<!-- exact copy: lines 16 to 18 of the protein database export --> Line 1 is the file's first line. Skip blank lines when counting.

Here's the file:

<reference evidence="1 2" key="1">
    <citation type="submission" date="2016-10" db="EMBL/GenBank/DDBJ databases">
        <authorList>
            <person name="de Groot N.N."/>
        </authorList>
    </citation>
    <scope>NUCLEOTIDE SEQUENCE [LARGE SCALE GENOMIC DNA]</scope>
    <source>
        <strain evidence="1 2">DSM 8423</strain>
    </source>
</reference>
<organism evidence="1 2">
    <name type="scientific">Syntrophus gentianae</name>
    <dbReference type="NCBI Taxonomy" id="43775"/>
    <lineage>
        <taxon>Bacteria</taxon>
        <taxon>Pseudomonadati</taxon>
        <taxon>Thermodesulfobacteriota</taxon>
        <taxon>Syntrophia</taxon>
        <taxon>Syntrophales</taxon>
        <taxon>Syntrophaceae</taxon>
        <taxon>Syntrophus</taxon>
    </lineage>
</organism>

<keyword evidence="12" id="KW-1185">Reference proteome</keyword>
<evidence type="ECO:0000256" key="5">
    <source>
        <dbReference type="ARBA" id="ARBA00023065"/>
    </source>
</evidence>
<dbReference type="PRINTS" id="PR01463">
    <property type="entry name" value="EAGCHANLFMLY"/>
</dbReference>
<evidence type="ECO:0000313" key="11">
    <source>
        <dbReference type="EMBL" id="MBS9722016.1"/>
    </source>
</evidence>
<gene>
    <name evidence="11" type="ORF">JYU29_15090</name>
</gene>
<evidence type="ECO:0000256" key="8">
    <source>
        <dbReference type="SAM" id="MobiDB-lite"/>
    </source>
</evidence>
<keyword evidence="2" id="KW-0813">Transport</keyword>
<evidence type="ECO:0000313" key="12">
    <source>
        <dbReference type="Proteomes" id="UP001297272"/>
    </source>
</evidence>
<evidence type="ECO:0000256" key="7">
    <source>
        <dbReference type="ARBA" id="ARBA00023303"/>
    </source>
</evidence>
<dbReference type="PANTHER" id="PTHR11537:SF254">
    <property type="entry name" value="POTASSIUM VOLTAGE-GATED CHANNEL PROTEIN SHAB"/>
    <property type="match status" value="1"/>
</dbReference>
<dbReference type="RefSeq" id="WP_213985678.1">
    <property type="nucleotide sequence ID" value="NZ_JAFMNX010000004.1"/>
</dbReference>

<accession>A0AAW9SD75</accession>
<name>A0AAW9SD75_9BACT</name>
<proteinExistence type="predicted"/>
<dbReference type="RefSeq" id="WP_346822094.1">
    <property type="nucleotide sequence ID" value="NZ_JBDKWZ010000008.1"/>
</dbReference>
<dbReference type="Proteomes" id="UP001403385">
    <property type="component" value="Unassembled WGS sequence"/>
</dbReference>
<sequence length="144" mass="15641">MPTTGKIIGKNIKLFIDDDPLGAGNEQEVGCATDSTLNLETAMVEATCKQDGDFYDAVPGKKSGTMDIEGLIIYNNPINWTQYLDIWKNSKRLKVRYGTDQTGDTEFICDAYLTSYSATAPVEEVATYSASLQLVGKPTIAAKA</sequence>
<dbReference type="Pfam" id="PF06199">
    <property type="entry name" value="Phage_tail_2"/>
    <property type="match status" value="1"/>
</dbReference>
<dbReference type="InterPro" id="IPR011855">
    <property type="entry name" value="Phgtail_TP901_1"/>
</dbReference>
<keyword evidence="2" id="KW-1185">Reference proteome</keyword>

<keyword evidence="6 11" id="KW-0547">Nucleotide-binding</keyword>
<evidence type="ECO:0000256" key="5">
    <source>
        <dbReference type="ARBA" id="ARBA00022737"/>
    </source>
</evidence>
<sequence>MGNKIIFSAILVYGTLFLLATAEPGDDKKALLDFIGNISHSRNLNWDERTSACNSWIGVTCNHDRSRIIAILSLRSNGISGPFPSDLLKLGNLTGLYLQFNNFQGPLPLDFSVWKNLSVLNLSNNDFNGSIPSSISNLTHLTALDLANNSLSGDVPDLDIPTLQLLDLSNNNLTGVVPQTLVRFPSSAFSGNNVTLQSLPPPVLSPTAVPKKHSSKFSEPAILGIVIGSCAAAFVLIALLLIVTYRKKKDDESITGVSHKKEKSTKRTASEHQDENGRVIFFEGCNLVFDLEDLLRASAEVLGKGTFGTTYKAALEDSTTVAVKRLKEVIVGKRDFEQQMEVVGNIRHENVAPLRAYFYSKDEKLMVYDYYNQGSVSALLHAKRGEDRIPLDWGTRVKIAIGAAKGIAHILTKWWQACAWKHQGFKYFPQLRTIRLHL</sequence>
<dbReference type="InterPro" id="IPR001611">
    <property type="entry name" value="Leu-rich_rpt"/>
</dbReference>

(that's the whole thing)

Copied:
        <taxon>Bacteria</taxon>
        <taxon>Pseudomonadati</taxon>
        <taxon>Thermodesulfobacteriota</taxon>